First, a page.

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42
	A Charleston Sensation.
Pickens, I loitered in company with W. Waud,
Woodward, Carlyle and others, the first intend-
ing a sketch.        F. Wood turned up; he had
been absent for several days or two on a visit to the
plantation of Gilmore Sims the novelist, on I
suspect his own invitation.    I went with him,
Woodward and Carlyle to a restaurant, where
the latter two lunched, then left them for dinner,
			at which W. Waud
			joined me.  I got three
			letters at the bar af-
			terwards, one of no
			moment from Colt,
			addressing me as  the
			brave Gun  and talk-
			ing spasmodic anti-
			secession,  the others
			from Boweryem &
			Mr Edwards, which
			I have already chroni-
			cled.         Wrote ano-
			ther note to the Post,
			then off to the mail 
			it, in company with
			W. Waud, who want-
			ed to sketch the

[newspaper clipping, written by Gunn for  The Evening Post ]
     {FROM AN OCCASIONAL CORRESPONDENT.}
  CHARLESTON, S. C., January 9, 1861 10   A. M.
  All day yesterday, Charleston was full of rumors
relative to the Star of the West and her mission,
the Mercury announcing it as positively for this
city, with reinforcements of men and provisions
for Major Anderson.  This appeared to be the
general impression, though many were inclined to
suppose her object that of securing the forts of
Florida to the government.
  At 6   this morning the Star of the West ap-
peared and boldly steamed across the bar, when she
was fired at by the cadets under command of Cap-
tain Stevens, on Morris Island.  The first shots
passed under her box and fell harmlessly about
her.  She continued her course, when more shots
were fired, about fifteen in all, four of them from
Fort Moultrie.  It is asserted that the vessel is
 badly hulled,  but this may prove an exaggeration.
Unquestionably she is seriously damaged.  She
steamed out very rapidly.  The whole affair must
have been clearly descried from Fort Sumter, as
day was breaking, yet Major Anderson did not fire
a gun in assistance of the steamer.
  War is unquestionably declared, and South Caro-
lina resolute for it.
	CHARLESTON, S. C., January 9 Noon.
  Two United States officers, one Lieutenant Davis,
are now in conference with Governor Pickens at his
residence on Meeting street.  They came from Fort
Sumter, landing under a flag of truce, and are the
bearers of some message from Major Anderson.  It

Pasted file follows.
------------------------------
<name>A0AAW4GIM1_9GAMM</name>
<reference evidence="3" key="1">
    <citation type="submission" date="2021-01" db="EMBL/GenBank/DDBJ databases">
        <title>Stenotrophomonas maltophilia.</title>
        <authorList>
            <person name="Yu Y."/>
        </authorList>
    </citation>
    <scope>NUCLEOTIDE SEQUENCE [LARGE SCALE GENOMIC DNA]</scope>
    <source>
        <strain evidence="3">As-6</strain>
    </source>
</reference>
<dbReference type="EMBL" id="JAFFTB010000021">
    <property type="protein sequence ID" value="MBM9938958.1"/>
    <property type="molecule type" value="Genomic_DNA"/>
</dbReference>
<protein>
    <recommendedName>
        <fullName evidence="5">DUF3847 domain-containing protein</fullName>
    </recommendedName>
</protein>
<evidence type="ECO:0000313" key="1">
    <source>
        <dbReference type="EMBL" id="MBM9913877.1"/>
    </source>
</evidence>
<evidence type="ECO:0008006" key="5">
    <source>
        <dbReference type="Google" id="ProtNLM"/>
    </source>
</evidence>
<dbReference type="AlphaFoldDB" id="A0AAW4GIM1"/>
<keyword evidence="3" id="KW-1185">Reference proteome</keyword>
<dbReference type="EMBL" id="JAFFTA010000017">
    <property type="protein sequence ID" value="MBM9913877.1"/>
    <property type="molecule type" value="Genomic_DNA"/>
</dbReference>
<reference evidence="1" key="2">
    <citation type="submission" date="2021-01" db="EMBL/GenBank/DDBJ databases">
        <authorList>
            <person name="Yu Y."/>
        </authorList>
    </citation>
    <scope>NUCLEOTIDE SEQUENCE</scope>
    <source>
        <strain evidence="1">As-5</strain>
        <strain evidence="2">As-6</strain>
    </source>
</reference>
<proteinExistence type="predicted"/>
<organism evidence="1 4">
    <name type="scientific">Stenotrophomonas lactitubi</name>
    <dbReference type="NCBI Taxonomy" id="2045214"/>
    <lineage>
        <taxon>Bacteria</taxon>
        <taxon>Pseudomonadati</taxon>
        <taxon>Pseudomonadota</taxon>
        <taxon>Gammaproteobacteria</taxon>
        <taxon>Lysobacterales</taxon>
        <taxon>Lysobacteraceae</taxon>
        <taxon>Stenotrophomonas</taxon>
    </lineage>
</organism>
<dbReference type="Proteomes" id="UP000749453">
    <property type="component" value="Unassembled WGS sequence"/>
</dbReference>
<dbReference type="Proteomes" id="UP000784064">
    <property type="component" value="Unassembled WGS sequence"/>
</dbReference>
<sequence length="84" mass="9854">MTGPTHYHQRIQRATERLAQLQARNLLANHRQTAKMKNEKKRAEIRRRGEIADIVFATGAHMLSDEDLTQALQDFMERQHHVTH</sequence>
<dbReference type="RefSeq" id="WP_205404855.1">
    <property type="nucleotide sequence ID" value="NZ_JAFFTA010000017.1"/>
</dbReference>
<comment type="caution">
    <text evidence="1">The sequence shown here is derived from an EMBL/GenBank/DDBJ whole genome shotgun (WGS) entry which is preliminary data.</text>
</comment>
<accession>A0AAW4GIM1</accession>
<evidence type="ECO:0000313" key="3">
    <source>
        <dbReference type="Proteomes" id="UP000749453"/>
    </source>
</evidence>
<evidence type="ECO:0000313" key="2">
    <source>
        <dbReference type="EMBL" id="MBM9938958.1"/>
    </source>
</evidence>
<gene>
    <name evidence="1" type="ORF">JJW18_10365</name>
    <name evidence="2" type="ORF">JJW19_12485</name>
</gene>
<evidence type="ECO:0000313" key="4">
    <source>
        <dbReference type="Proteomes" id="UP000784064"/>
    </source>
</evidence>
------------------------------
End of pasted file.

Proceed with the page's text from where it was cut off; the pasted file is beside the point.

is supposed to embody some threat relative to the
bombardment of Fort Moultrie, in the event of the
Star of the West being further molested.  That
steamer is invisible.
Page
Title:Thomas Butler Gunn Diaries, Volume Fifteen: page forty-nine
Description:Describes the scene in Charleston the day the ''Star of the West'' was fired upon by the Morris Island battery.
Date:1861-01-09
Subject:Anderson, Robert; Boweryem, George; Carlyle; Charleston mercury.; Civil War; Colt, Amos H.; Davis, Lieutenant; Edwards, George; Fort Moultrie (S.C.); Fort Sumter (Charleston, S.C.); Gunn, Thomas Butler; Military; New York evening post.; Pickens, F.W.; Sims, Gilmore; Star of the West (Ship); Stevens, Captain; Waud, William; Wood, Frank; Woodward (Charleston)
Coverage (City/State):Charleston, South Carolina; Florida
Coverage (Street):Meeting Street
Scan Date:2010-05-07

 

Volume
Title:Thomas Butler Gunn Diaries, Volume Fifteen
Description:Describes Gunn's experience as a correspondent for ""The New York Evening Post"" in Charleston, South Carolina, in the aftermath of South Carolina's secession from the federal government, including a conflict between A.H. Colt and Mr. Woodward, a visit to Sullivan's Island, John Mitchel's tale of assisting with the lynching of an abolitionist, attending a celebration in honor of Benjamin Mordecai, Will Waud's arrival in Charleston, the scene in Charleston the day the ''Star of the West'' was fired upon by the Morris Island battery, pistol and rifle practice with various Charlestonians, a rumor in New York about his having been tarred and feathered in Charleston, a visit to the quarters of the ''Richland Rifles,'' witnessing a slave auction, and a visit to Colonel Bull's home.
Subject:Boardinghouses; Books and reading; Civil War; Gunn, Thomas Butler; Journalism; Military; Publishers and publishing; Secession; Slavery; Slaves; Travel
Coverage (City/State):New York, New York; Charleston, South Carolina
Note:Thomas Butler Gunn was born February 15, 1826, in Banbury, England, and came to New York in 1849. During the Civil War he worked as a correspondent for the New York Tribune and the New York Evening Post. He returned to England in 1863, and died in Birmingham in April 1903. The collection includes twenty-one volumes of his diaries, including newspaper clippings, letters, photographs, sketches, and various other items inserted by Gunn. Diary entries date from July 7, 1849, to April 7, 1863, and include his experiences with the New York publishing and literary world, his descriptions of boarding houses, his travels throughout the United States, and his experiences traveling with the Federal army as a Civil War correspondent.
Publisher:Missouri History Museum
Rights:Copyright 2010 Missouri History Museum.
Source:Page images, transcriptions, and metadata of the Thomas Butler Gunn diaries have been provided by the Missouri History Museum.